Confederate Army camp life perplexes Southern Baptists. While lamenting over the evils in the camps, they also relish the possibility of evangelizing the masses of southern men who are housed in cramped, crude quarters far away from home and hearth. Such an environment, some Southern Baptists contend, should make the South’s men more open to the Gospel, while mass conversions would further Christianize the Confederacy. As Baptist army missionary and colporteur A. E. Dickinson argues this week:
Though there is much in the present aspect of our national difficulties to fill our hearts with gloomy forebodings, yet there is some sunshine on the dark clouds. Many are now receiving the Gospel who would be destitute if they were to be at their peaceful homes. For long years the churches have been laboring to evangelize Texas, Arkansas, the great valley of the Mississippi, the Indian Territory and the destitute portions of the older States. Much has been done by our State and Domestic missionaries; but what thousands even in the oldest States had not been reached when this war war was forced upon us! But now God seems to be facilitating the work of evangelization, by bringing multitudes from the new and more sparsely settled States into the old ones, where they can more readily be reached and supplied with religious truth. The same effort which a missionary would make in visiting five hundred persons in times of peace, will enable him now in the camps to converse with at least five thousand. In a few years’ laboring among these mighty armies, one may impart as much soul-saving knowledge as under ordinary circumstances he might hope to do in half a century. In this view of the matter, what a sublimely glorious field does this war present for Christian enterprise. By sending pious men laden with life-giving pages into the army, we are carrying on State Missions, and Domestic Missions, and Indian Missions. If the Christian community of the South will but awake to a due sense of their responsibility, and go forth into these whitening fields with that holy enthusiasm which the exigency demands, we may expect to find many returning at the close of the war to engage in a nobler struggle than even this, to fight the battles of God, in bringing this world in subjection to His Son.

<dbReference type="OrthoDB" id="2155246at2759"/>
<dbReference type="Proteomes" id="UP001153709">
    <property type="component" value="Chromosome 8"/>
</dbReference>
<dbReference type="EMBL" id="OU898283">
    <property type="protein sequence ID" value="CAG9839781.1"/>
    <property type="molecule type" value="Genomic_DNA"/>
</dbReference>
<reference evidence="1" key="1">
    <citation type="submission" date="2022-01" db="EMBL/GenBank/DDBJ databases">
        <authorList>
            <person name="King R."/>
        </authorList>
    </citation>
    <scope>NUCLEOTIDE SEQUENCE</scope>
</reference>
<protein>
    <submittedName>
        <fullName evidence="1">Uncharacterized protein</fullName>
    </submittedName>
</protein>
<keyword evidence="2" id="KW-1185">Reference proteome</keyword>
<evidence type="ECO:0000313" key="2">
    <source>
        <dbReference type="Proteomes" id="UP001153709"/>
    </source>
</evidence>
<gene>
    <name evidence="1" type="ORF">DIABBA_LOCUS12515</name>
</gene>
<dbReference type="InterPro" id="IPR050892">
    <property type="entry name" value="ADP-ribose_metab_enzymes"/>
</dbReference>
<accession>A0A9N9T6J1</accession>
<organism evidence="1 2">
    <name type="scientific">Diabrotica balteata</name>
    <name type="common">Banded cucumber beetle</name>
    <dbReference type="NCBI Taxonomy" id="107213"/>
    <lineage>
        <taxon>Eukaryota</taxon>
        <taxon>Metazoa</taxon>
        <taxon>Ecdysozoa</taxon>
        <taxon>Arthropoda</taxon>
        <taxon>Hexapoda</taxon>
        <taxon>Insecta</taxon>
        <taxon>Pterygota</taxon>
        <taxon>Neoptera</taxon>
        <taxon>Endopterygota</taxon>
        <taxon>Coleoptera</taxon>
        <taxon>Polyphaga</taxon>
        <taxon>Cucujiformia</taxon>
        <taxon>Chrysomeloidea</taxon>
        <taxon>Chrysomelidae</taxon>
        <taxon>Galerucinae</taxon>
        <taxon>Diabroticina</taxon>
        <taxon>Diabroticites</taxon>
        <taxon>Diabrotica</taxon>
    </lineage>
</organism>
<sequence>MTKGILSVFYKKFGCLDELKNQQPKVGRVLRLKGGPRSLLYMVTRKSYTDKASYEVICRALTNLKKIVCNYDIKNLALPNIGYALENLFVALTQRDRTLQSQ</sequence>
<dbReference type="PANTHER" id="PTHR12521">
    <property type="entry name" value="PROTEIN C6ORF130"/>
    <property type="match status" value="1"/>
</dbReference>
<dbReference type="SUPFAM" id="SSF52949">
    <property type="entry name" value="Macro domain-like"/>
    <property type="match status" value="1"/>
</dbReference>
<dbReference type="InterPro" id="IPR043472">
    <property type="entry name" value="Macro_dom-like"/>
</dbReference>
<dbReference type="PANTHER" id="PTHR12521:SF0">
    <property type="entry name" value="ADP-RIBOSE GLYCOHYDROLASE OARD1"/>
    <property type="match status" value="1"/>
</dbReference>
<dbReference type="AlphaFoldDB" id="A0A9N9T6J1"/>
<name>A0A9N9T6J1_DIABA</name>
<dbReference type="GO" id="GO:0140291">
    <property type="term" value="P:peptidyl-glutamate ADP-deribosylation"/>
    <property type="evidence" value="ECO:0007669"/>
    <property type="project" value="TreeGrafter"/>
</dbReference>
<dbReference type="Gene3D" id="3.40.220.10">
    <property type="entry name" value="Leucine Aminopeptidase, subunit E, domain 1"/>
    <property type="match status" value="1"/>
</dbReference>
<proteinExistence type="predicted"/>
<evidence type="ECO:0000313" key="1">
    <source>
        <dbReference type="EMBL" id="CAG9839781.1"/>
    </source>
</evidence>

Source: A.E.D., “An Encouraging Aspect of the War,” Biblical Recorder, March 12, 1862 (link)